Chinese exports grew more than expected in December, customs data showed on Thursday, as coronavirus disruptions around the world fuelled demand for Chinese goods even as a stronger yuan made shipments more expensive for overseas buyers.
Chinese firms also exported nearly 100 billion-yuan worth of other personal protective equipment, Li said.
Exports surged 18.1% in December over a year earlier to $281.9 billion.
Freya Beamish, chief Asia economist, said: "We reckon the adjusted surplus remains in its downward trend, falling to around $41bn in December from November's $51bn".
While most of the world has been battling the coronavirus in 2020, idling blast furnaces and announcing job cuts, China expected full-year steel output of one billion tonnes following a rapid recovery from the pandemic. "But at the same time, we should also see that there are many uncertainties in the epidemic situation and the external environment".
Capacity utilisation rates at 163 mills across China have been hovering at above year-ago levels since the second half of 2020 to meet increasing demand for steel products used in infrastructure and the manufacturing sector.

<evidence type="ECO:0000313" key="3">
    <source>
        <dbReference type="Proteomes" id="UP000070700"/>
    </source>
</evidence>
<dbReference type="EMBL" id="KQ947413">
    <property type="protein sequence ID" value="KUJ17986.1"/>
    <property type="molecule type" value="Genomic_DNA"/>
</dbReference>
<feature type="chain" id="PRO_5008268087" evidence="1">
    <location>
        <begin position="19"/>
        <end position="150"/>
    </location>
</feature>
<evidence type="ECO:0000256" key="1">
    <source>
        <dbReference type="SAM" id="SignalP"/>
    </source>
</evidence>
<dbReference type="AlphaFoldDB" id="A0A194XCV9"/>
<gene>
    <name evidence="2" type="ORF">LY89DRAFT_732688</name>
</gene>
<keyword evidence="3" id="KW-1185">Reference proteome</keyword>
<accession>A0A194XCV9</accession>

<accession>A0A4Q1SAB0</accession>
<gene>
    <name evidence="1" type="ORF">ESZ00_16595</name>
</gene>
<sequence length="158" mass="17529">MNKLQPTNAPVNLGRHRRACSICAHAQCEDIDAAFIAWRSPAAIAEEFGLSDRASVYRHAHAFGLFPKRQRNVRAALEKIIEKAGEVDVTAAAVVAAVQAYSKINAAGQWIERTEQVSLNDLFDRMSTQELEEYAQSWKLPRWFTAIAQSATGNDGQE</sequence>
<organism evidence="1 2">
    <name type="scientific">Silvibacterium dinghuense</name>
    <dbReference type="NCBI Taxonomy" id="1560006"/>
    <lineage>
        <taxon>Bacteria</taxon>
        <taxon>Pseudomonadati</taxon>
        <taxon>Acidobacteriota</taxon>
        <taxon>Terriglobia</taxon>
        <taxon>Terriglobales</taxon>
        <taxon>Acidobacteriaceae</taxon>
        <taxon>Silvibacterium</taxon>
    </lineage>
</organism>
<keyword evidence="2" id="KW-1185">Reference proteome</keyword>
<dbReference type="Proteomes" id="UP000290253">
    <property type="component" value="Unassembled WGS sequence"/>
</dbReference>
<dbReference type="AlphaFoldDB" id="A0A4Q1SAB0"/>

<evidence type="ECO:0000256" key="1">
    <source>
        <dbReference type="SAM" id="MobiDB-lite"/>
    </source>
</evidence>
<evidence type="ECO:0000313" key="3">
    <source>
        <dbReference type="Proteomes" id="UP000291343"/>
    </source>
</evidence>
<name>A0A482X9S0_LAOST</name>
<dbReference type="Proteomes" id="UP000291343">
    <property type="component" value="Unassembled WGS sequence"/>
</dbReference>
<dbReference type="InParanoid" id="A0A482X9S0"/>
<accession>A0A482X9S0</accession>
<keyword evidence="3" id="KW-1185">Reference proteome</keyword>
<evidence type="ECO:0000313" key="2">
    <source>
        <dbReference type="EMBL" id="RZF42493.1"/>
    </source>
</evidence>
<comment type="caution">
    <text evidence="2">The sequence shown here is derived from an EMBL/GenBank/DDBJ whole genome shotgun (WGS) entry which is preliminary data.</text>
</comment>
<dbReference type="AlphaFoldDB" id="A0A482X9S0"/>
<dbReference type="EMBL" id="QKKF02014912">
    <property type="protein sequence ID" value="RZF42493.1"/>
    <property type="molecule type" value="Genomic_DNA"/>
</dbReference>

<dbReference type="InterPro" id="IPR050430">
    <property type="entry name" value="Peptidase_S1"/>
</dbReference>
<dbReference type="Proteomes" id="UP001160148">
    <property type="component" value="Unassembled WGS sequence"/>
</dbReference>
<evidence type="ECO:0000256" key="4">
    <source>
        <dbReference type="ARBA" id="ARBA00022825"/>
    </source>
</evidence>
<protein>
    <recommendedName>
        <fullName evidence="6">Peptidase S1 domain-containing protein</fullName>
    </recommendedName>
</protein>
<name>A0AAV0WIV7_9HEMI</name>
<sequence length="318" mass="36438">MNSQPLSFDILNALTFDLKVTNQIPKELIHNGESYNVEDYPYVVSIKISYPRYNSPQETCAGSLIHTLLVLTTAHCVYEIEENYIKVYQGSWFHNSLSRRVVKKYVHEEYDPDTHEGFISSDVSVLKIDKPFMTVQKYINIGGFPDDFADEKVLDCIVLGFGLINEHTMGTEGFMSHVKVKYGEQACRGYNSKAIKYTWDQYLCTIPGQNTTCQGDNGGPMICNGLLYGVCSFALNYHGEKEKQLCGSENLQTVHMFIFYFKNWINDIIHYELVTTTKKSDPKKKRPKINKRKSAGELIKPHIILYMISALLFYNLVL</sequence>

The figure is a 14.9 percent jump from 2017's surplus of $275.8 billion - which was already a sensitive political issue due to Trump's claims that China held unfair practices and killed USA jobs.
"We think trade will remain resilient in the near-term but will soften later this year", said Julian Evans-Pritchard, senior China economist at Capital Economics, in a research note.
"After a surprisingly strong exports performance in 2020 (+3.6%) even in the face of United States tariffs, the outlook remains positive". Imports from the US, Japan, South Korea, ASEAN, and European Union increased 47.7%, 12.3%, 6.9%, 21.7%, and 15.5% YoY.
"Imports in the new year are expected to hit a new record high", he added, declining to be named as he was not authorized to speak to the media. The onshore yuan jumped 6.7% in 2020 - its first annual rise in three years. "We expect Beijing to normalize its policy stance in 2021, although this normalization should be moderate and gradual".